Neil Perry, the Scranton native and ex-McDonald's advertising man who founded what's now the Poptent Media ad company in Conshohocken five years ago, has a list of big-company clients -- Anheuser-Busch, Avaya, Dell Computer's Latitude-brand laptop computers, GlaxoSmithKline, Johnson & Johnson, Jaguar/Land Rover - but his new deal with yogurt-maker Dannon is sweet: The video, with actor John Stamos, is running in the Super Bowl, the ad industry's top showcase.
"It is a big deal. Like we got an Academy Award. Definitely a fun time here," Perry told me.

PopTent is different from traditional ad firms because it relies, not completely on its 50 employees (also in San Clemente, Sao Paolo, Chicago, and "soon New York"), but also on "up to 43,000 creators," mostly young people with digital cameras, from moonlighting wedding photographers to boutique design firms to a literal handful of fulltime job-shoppers Perry says earn over $100,000 a year from PopTent business. Perry and his team call their method "crowdsourcing."

Perry selected 31 'creators" to make concept ads promoting Dannon's new Greek-yogurt line to compete with other maybes. "The two that scored the best with Dannon were both ours," Perry says. One, by 20-something brothers Remy and Andrew Neymarc from North Jersey, in its finished version features actor John Stamos as half of a couple bickering over yogurt, will air in the Giants-Patriots game; the other ad will run later this year.
Poptent was founded by Perry, its president; backed by California investor Rick Parkhill (who made his pile in 2007 when he sold iMedia Communications to DMG World Media), and investment capital from MK Capital of Chicago and other investors. (Revised)

PopTent isn't the only Philly firm with a Super Bowl gig. Red Tettemer + Partners executive creative director Steve O'Connell has produced what we guess is a punchy ad featuring debt-laden developer Donald Trump, ex-NFL star Deion Sanders and Olympics champion Apolo Ohno, for Century 21 real estate sales, which is relaunching after the home-sales industry collapse.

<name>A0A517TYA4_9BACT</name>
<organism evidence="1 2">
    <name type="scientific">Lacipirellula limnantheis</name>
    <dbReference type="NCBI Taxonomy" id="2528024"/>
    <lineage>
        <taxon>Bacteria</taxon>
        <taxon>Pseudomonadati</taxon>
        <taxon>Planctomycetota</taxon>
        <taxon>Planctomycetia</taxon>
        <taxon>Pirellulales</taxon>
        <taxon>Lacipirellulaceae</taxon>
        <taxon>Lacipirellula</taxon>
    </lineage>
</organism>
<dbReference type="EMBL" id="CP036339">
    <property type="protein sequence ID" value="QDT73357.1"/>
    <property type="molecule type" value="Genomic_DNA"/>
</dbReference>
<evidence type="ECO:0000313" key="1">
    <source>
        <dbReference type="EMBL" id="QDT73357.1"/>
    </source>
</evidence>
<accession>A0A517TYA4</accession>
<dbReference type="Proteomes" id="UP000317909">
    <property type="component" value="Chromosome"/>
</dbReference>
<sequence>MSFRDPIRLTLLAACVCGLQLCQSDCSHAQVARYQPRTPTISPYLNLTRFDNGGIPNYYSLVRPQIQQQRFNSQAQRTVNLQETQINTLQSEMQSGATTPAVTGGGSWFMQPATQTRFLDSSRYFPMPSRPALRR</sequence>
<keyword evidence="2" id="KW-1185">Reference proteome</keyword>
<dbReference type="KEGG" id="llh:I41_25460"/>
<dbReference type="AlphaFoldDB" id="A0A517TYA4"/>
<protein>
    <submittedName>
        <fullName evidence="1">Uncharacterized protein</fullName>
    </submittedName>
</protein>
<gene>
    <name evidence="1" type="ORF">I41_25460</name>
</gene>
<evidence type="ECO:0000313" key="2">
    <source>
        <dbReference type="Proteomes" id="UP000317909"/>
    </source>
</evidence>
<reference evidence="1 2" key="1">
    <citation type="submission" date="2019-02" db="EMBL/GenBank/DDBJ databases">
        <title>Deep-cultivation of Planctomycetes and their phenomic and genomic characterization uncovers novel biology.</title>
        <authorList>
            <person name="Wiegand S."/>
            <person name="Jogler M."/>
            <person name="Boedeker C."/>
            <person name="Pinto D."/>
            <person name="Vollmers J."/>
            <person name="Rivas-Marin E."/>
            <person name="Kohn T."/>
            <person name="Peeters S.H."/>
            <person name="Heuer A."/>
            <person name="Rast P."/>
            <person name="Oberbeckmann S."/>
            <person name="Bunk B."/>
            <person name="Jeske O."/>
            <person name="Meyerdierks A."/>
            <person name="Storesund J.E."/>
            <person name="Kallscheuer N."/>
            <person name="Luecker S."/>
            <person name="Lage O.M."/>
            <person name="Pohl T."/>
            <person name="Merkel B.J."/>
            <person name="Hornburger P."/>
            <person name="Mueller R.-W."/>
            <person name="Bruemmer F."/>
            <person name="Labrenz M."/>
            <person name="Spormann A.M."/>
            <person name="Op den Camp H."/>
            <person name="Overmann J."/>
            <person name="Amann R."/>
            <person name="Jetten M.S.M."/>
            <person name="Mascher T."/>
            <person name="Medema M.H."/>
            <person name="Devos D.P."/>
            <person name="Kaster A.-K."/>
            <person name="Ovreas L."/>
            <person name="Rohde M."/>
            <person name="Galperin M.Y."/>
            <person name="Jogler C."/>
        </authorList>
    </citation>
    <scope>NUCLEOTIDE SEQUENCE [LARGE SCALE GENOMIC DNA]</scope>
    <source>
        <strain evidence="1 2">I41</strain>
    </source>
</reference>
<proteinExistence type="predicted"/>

Trump, Sanders, Ohno? "We got someone who represents smart, someone who represents bold, someone who represents speed," O'Connell told me. So which one's smart? "They all say it's them," he cracked.

Red Tettemer's clients include Dial soaps, UnderArmour sports clothes, Fox Networks. How'd they land Century 21? "We reached out to them. We started working with them at the end of 2010," said O'Connell, a founder of Stick + Move, bought by Red Tettemer two years ago (corrected)
 "They decided to give us a shot" as the brokerage plotted a return to TV ads. Red put together a print-TV-billboard campaign. "That went well. They decided early in 2011 to follow it up with a Super Bowl ad. The goal is to modernize them, to show them as a smart, forward thinking company."  

"We checked with the Ad Club of Philadelphia, and it looks like the first time ever" that one Philly firm, let alone two, has done a Super Bowl ad, says Red Tettemer's Annie Heckenberger. Both clients plan to distribute the ads via social media next week, in advance of the big game.

Veteran Philadelphia ad man (and onetime Inquirer publisher) Brian P. Tierney polled colleagues from the former Philadelphia agency Lewis Gilman and Kynett, and one recalled an ad actor Kirk “the Chin” Douglas shot at Disney World for former computer maker Sperry,  which ran on Monday Night Football in the mid-1980s. Tierney cheered the Philly ad revival.